Will Meinen | The Tattler
WASHINGTON, D.C. — News outlets have entered into non-stop discussion about the winners and losers of the violence between Israel and Palestinian militants.
Israeli defense forces could argue that they won the Battle for Gaza Strip, having hit 1,600 targets, killed 100 Hamas commanders, destroyed 26 weapon caches and 200 supply tunnels.
Hamas on the other hand fired 1,500 rockets at Israel, dared the Israeli Prime Minister to invade, and emerged politically intact and, one could argue, stronger.
Egypt President Mohammed Morsi, has a good argument to declare his administration the victor after brokering a cease-fire between the two sides. Or how about Iran, the country that by proxy experts believe Israel was truly fighting.
When discussing who won or lost politically or strategically, one group’s voice has been conspicuously absent- dead civilians.
“I feel like I am one of the clear losers,” said a dead Palestinian mother of three. “I mean, I’m dead, which I would prefer not to be. I believe in Allah of course, but still, I’d prefer to be alive.”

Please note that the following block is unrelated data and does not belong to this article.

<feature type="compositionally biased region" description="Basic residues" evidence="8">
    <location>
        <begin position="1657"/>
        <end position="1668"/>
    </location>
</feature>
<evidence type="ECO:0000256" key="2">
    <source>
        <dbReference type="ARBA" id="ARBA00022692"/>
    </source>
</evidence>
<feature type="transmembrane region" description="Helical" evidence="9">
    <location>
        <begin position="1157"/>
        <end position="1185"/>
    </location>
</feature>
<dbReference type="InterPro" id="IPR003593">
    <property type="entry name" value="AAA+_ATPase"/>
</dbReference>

The same sentiment was expressed by a deceased teenage Israeli girl.
“I understand that my death is just one casualty in a long battle over land and tradition, but to me my death was very personal. While I was dying from a Hamas rocket that landed on my house, I really wasn’t thinking about Israel returning to the pre-1967 borders. I was just thinking, ‘I’m dying right now from some pretty horrific injuries and I don’t want to die. I want to live a long life with a husband and kids. I want to see another sunset and eat delicious food. Please, God, don’t take me right now.”
In fact where they couldn’t agree in life, all of the civilian casualties from the November 2012 Battle for Gaza Strip were of the consensus that they would be better off if the fighting never would have occurred and they were still breathing and struggling daily to enjoy their time on earth.